“Since this morning, there has been an increase in the internal fighting in Syria and the Syrian Air Force’s activity,” the IDF said. “The IDF is in high alert and will continue to operate against the violation of the 1974 Separation of Forces Agreement.”
Under that agreement, which was signed by Syria and Israel in the wake of the 1973 Yom Kippur War between Israel and Arab states including Syria, the two countries agreed to a cease-fire on land, sea, and air, as well as to “refrain from all military actions against each other.” The accord has, for the most part, lasted since that time, albeit with exceptions sparked by the Syrian Civil War raging on Israel’s border. The last time Israel shot down a Syrian jet in its airspace was 2014. Syrian military drones and unmanned aerial vehicles have entered Israel and Israel has struck targets inside Syria since the civil war began in 2011.
Why Israel fears Iran’s presence in Syria
Israel’s action comes a day after Sergei Lavrov, the Russian foreign minister, visited the country with an offer that he said would keep Iranian forces in Syria at least 62 miles from Syria’s border with Israel. But, as Haaretz reported, Israeli officials are concerned that even with a 62-mile buffer zone, Iran can use its long-range missiles against Israeli targets.
“The removal of Iran must include the removal of long-range weapons, halting the production of precision weapons as well as the air defenses that protect the missiles, and the closure of border crossing that permit smuggling of this weaponry to Lebanon and to Syria,” an Israeli official told the newspaper. “Russia has a certain ability to prevent this. They are a significant factor in Syria.”
News reports suggested U.S. President Trump and Vladimir Putin, the Russian president, would reveal some sort of “grand bargain” on Syria at their joint news conference last week in Helsinki, an event that garnered attention for far different reasons. Under that reported “grand bargain,” the U.S. would accept Assad’s presidency in exchange for a full Iranian withdrawal from Syria. No such plan was announced in Helsinki.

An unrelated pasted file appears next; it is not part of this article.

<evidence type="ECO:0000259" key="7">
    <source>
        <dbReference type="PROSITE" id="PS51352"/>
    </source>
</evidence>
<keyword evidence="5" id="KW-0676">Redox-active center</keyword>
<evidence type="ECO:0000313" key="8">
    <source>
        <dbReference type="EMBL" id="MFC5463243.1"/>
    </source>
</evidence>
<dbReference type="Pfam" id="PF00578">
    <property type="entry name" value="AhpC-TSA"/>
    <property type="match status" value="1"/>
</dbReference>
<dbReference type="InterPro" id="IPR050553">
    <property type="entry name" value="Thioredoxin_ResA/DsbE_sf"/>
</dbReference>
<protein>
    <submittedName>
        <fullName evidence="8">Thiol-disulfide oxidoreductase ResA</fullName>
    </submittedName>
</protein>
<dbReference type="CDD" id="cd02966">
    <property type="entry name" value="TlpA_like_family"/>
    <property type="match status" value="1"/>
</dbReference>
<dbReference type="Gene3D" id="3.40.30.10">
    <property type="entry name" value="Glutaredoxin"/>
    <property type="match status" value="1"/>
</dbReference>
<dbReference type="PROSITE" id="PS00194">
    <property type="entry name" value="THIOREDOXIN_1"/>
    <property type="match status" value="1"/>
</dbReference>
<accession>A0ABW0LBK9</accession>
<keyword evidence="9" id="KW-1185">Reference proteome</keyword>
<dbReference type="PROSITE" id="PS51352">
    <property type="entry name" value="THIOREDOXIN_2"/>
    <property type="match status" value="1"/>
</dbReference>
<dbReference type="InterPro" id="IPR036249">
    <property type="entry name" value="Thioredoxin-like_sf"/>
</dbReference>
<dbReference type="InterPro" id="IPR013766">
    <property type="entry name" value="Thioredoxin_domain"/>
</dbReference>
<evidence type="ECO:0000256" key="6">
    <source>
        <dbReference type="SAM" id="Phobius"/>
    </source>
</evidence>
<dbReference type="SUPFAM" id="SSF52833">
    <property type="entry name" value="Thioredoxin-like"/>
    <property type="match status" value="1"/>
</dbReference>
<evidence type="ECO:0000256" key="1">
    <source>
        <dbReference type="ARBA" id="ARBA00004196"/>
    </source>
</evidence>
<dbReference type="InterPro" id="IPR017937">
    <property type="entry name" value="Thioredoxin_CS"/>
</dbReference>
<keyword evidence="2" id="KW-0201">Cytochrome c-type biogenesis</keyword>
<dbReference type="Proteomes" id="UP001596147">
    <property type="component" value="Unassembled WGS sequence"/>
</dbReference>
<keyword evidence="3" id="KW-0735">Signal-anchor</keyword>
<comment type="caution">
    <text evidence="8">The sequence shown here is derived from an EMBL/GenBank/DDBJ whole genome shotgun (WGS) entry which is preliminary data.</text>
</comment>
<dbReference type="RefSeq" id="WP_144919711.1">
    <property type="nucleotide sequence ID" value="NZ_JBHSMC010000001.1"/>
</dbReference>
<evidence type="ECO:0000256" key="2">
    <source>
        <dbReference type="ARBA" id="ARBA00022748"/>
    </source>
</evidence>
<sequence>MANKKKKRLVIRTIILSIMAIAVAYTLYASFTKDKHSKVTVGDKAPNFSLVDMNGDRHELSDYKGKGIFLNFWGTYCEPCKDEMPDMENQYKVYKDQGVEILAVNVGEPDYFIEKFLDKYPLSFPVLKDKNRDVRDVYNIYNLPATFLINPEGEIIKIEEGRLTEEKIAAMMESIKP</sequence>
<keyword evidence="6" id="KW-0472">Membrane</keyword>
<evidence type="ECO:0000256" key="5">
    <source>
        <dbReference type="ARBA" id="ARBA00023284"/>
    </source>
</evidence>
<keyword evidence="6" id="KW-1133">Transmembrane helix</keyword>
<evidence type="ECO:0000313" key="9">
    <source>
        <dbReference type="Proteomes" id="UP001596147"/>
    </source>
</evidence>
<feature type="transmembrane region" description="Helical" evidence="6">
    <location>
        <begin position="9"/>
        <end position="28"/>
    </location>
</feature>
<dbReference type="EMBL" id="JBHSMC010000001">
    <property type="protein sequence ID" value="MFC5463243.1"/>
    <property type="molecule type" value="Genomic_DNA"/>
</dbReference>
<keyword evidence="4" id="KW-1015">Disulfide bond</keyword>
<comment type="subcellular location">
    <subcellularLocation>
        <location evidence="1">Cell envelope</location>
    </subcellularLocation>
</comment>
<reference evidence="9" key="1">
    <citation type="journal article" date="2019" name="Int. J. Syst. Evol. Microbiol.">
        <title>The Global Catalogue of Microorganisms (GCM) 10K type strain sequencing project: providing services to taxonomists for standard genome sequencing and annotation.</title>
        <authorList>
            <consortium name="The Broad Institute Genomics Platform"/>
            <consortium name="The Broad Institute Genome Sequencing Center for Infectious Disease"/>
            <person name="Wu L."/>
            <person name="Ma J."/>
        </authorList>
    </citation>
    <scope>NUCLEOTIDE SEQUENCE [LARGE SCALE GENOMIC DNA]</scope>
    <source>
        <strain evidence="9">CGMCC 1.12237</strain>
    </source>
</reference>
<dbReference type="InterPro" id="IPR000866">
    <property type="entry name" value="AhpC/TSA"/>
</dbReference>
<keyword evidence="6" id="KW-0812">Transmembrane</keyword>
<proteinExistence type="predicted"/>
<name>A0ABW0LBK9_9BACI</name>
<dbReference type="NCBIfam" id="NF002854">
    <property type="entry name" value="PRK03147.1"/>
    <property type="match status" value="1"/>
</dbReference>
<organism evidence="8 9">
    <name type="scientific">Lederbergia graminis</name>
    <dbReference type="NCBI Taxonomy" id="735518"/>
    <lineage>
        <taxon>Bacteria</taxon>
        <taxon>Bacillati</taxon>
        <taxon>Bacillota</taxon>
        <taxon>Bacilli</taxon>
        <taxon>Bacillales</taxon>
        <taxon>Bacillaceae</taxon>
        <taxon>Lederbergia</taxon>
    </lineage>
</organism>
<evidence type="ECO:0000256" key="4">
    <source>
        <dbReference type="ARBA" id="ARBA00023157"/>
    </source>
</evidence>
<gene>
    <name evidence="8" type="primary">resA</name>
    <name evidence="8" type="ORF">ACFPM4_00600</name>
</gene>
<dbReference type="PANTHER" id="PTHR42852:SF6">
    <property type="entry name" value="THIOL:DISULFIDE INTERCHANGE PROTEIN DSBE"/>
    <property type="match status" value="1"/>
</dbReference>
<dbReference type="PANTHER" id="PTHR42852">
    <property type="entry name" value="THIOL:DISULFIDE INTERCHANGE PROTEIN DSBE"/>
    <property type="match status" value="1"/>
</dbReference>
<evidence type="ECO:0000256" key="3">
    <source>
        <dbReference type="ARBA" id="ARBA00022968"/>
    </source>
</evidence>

Both Iranian and Russian forces are supporting Syrian President Bashar al-Assad in his country’s more than seven-year-long civil war. Assad has all but won that conflict, which has cost the lives of hundreds of thousands of civilians, created a refugee crisis that is upending politics far beyond the region, and destroyed the infrastructure of a country that was until recently a regional power. Many of the rebel groups, which were nominally supported by regional and Western powers, including the U.S., are now in talks with the Assad regime. ISIS, which once controlled a large swath of territory straddling Syria and Iraq, is now reduced to small pockets in Syria.
Israel has watched much of this with increasing alarm. It has stayed away from the fighting unless directly provoked, but has engaged in humanitarian actions, including providing medical care to injured Syrian refugees, and, last week, evacuating members of the White Helmets, the anti-Assad humanitarian group, and others from southern Syria to Jordan, via Israel. As it becomes increasingly clear that Assad, whose political survival was until recently in grave doubt, will remain in power for the foreseeable future, Israeli officials say they fear that his victory will ensure a permanent Iranian and Hezbollah military presence on its border in southern Syria; Hezbollah serves as Iran’s proxy. Israel, which says it views Iran as an existential threat and fought a long conflict with Hezbollah in southern Lebanon, is adamantly opposed to any such presence. Israel fears this would be tantamount to turning Syria into another Lebanon, where Iran enjoys influence through Hezbollah and from where it maintains the ability to strike targets inside Israel. Iran, meanwhile, is keen to preserve the rewards of its investment in the Syrian conflict.